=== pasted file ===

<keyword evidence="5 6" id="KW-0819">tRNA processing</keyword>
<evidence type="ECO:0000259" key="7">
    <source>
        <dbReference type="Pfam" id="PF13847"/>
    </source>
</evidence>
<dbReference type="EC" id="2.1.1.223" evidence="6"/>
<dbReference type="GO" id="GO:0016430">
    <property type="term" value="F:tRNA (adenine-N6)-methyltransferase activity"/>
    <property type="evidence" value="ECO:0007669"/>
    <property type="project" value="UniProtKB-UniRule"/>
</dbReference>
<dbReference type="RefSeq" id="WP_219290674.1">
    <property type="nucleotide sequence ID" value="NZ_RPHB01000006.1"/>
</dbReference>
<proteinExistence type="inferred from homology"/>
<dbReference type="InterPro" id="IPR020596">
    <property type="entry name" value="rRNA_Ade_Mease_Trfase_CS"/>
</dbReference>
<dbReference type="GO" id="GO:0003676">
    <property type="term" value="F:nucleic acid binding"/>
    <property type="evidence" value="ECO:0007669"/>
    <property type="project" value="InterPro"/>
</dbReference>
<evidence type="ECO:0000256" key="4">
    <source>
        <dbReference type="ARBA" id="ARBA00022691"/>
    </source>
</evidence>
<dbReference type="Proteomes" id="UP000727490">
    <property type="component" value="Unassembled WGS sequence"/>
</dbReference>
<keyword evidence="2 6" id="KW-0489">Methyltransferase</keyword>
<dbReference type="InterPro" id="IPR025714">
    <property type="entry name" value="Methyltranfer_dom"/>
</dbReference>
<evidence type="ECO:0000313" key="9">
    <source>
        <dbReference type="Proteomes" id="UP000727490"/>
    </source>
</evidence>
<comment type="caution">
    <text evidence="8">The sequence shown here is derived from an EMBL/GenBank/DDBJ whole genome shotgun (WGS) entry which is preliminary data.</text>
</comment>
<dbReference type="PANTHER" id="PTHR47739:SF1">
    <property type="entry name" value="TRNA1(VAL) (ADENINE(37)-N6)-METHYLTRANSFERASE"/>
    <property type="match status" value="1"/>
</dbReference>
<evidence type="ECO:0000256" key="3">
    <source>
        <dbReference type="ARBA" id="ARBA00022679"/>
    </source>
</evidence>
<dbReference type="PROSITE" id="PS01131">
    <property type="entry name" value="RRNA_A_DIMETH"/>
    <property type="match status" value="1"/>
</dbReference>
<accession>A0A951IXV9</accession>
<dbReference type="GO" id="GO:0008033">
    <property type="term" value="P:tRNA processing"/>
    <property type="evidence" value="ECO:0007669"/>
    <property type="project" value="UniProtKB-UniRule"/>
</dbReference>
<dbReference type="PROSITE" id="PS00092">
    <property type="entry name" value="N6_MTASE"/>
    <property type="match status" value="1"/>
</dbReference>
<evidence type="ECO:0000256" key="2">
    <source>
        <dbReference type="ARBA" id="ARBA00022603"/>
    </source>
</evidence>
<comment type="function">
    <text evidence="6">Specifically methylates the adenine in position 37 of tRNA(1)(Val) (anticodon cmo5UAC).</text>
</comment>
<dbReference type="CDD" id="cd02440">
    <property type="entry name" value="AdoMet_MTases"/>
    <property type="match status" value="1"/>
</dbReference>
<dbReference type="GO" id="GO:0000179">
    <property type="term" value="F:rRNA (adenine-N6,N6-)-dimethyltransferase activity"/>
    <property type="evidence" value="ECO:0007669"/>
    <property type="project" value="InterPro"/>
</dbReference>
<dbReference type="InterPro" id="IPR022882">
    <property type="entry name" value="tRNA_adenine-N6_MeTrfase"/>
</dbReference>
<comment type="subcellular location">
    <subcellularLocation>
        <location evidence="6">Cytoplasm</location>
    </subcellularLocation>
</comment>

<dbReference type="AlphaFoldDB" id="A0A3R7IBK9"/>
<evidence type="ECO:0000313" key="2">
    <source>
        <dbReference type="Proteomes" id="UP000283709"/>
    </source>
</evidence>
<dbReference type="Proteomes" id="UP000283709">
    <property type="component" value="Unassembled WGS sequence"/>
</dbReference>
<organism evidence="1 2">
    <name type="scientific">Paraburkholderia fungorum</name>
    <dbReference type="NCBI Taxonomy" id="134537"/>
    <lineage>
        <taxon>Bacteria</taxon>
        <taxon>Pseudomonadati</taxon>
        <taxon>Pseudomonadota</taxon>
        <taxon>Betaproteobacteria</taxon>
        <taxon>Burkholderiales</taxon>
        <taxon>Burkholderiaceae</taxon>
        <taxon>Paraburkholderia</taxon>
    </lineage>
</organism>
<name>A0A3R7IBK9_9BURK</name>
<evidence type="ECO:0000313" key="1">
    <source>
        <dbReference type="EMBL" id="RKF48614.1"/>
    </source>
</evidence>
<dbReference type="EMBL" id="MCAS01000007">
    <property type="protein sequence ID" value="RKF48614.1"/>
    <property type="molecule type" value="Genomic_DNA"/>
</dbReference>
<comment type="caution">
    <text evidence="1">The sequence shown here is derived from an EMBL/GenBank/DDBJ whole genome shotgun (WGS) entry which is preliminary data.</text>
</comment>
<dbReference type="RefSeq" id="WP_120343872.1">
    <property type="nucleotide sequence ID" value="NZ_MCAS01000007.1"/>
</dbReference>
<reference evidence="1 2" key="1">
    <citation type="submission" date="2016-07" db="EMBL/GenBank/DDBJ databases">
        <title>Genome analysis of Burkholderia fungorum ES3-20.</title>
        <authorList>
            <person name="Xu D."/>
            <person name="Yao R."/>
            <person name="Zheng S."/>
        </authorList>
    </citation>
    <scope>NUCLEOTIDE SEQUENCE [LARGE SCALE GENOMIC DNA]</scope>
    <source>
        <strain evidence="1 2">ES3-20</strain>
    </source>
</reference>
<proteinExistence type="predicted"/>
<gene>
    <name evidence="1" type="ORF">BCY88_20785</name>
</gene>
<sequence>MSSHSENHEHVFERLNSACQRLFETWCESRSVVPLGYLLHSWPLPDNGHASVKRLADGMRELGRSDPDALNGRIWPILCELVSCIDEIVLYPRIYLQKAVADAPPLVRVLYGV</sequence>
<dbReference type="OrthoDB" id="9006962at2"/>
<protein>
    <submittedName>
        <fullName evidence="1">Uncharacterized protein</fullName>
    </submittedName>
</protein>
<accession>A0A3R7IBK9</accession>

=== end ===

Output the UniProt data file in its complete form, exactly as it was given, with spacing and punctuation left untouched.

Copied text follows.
<keyword evidence="5 6" id="KW-0819">tRNA processing</keyword>
<evidence type="ECO:0000259" key="7">
    <source>
        <dbReference type="Pfam" id="PF13847"/>
    </source>
</evidence>
<dbReference type="EC" id="2.1.1.223" evidence="6"/>
<dbReference type="GO" id="GO:0016430">
    <property type="term" value="F:tRNA (adenine-N6)-methyltransferase activity"/>
    <property type="evidence" value="ECO:0007669"/>
    <property type="project" value="UniProtKB-UniRule"/>
</dbReference>
<dbReference type="RefSeq" id="WP_219290674.1">
    <property type="nucleotide sequence ID" value="NZ_RPHB01000006.1"/>
</dbReference>
<proteinExistence type="inferred from homology"/>
<dbReference type="InterPro" id="IPR020596">
    <property type="entry name" value="rRNA_Ade_Mease_Trfase_CS"/>
</dbReference>
<dbReference type="GO" id="GO:0003676">
    <property type="term" value="F:nucleic acid binding"/>
    <property type="evidence" value="ECO:0007669"/>
    <property type="project" value="InterPro"/>
</dbReference>
<evidence type="ECO:0000256" key="4">
    <source>
        <dbReference type="ARBA" id="ARBA00022691"/>
    </source>
</evidence>
<dbReference type="Proteomes" id="UP000727490">
    <property type="component" value="Unassembled WGS sequence"/>
</dbReference>
<keyword evidence="2 6" id="KW-0489">Methyltransferase</keyword>
<dbReference type="InterPro" id="IPR025714">
    <property type="entry name" value="Methyltranfer_dom"/>
</dbReference>
<evidence type="ECO:0000313" key="9">
    <source>
        <dbReference type="Proteomes" id="UP000727490"/>
    </source>
</evidence>
<comment type="caution">
    <text evidence="8">The sequence shown here is derived from an EMBL/GenBank/DDBJ whole genome shotgun (WGS) entry which is preliminary data.</text>
</comment>
<dbReference type="PANTHER" id="PTHR47739:SF1">
    <property type="entry name" value="TRNA1(VAL) (ADENINE(37)-N6)-METHYLTRANSFERASE"/>
    <property type="match status" value="1"/>
</dbReference>
<evidence type="ECO:0000256" key="3">
    <source>
        <dbReference type="ARBA" id="ARBA00022679"/>
    </source>
</evidence>
<dbReference type="PROSITE" id="PS01131">
    <property type="entry name" value="RRNA_A_DIMETH"/>
    <property type="match status" value="1"/>
</dbReference>
<accession>A0A951IXV9</accession>
<dbReference type="GO" id="GO:0008033">
    <property type="term" value="P:tRNA processing"/>
    <property type="evidence" value="ECO:0007669"/>
    <property type="project" value="UniProtKB-UniRule"/>
</dbReference>
<dbReference type="PROSITE" id="PS00092">
    <property type="entry name" value="N6_MTASE"/>
    <property type="match status" value="1"/>
</dbReference>
<evidence type="ECO:0000256" key="2">
    <source>
        <dbReference type="ARBA" id="ARBA00022603"/>
    </source>
</evidence>
<comment type="function">
    <text evidence="6">Specifically methylates the adenine in position 37 of tRNA(1)(Val) (anticodon cmo5UAC).</text>
</comment>
<dbReference type="CDD" id="cd02440">
    <property type="entry name" value="AdoMet_MTases"/>
    <property type="match status" value="1"/>
</dbReference>
<dbReference type="GO" id="GO:0000179">
    <property type="term" value="F:rRNA (adenine-N6,N6-)-dimethyltransferase activity"/>
    <property type="evidence" value="ECO:0007669"/>
    <property type="project" value="InterPro"/>
</dbReference>
<dbReference type="InterPro" id="IPR022882">
    <property type="entry name" value="tRNA_adenine-N6_MeTrfase"/>
</dbReference>
<comment type="subcellular location">
    <subcellularLocation>
        <location evidence="6">Cytoplasm</location>
    </subcellularLocation>
</comment>

<dbReference type="AlphaFoldDB" id="A0A3R7IBK9"/>
<evidence type="ECO:0000313" key="2">
    <source>
        <dbReference type="Proteomes" id="UP000283709"/>
    </source>
</evidence>
<dbReference type="Proteomes" id="UP000283709">
    <property type="component" value="Unassembled WGS sequence"/>
</dbReference>
<organism evidence="1 2">
    <name type="scientific">Paraburkholderia fungorum</name>
    <dbReference type="NCBI Taxonomy" id="134537"/>
    <lineage>
        <taxon>Bacteria</taxon>
        <taxon>Pseudomonadati</taxon>
        <taxon>Pseudomonadota</taxon>
        <taxon>Betaproteobacteria</taxon>
        <taxon>Burkholderiales</taxon>
        <taxon>Burkholderiaceae</taxon>
        <taxon>Paraburkholderia</taxon>
    </lineage>
</organism>
<name>A0A3R7IBK9_9BURK</name>
<evidence type="ECO:0000313" key="1">
    <source>
        <dbReference type="EMBL" id="RKF48614.1"/>
    </source>
</evidence>
<dbReference type="EMBL" id="MCAS01000007">
    <property type="protein sequence ID" value="RKF48614.1"/>
    <property type="molecule type" value="Genomic_DNA"/>
</dbReference>
<comment type="caution">
    <text evidence="1">The sequence shown here is derived from an EMBL/GenBank/DDBJ whole genome shotgun (WGS) entry which is preliminary data.</text>
</comment>
<dbReference type="RefSeq" id="WP_120343872.1">
    <property type="nucleotide sequence ID" value="NZ_MCAS01000007.1"/>
</dbReference>
<reference evidence="1 2" key="1">
    <citation type="submission" date="2016-07" db="EMBL/GenBank/DDBJ databases">
        <title>Genome analysis of Burkholderia fungorum ES3-20.</title>
        <authorList>
            <person name="Xu D."/>
            <person name="Yao R."/>
            <person name="Zheng S."/>
        </authorList>
    </citation>
    <scope>NUCLEOTIDE SEQUENCE [LARGE SCALE GENOMIC DNA]</scope>
    <source>
        <strain evidence="1 2">ES3-20</strain>
    </source>
</reference>
<proteinExistence type="predicted"/>
<gene>
    <name evidence="1" type="ORF">BCY88_20785</name>
</gene>
<sequence>MSSHSENHEHVFERLNSACQRLFETWCESRSVVPLGYLLHSWPLPDNGHASVKRLADGMRELGRSDPDALNGRIWPILCELVSCIDEIVLYPRIYLQKAVADAPPLVRVLYGV</sequence>
<dbReference type="OrthoDB" id="9006962at2"/>
<protein>
    <submittedName>
        <fullName evidence="1">Uncharacterized protein</fullName>
    </submittedName>
</protein>
<accession>A0A3R7IBK9</accession>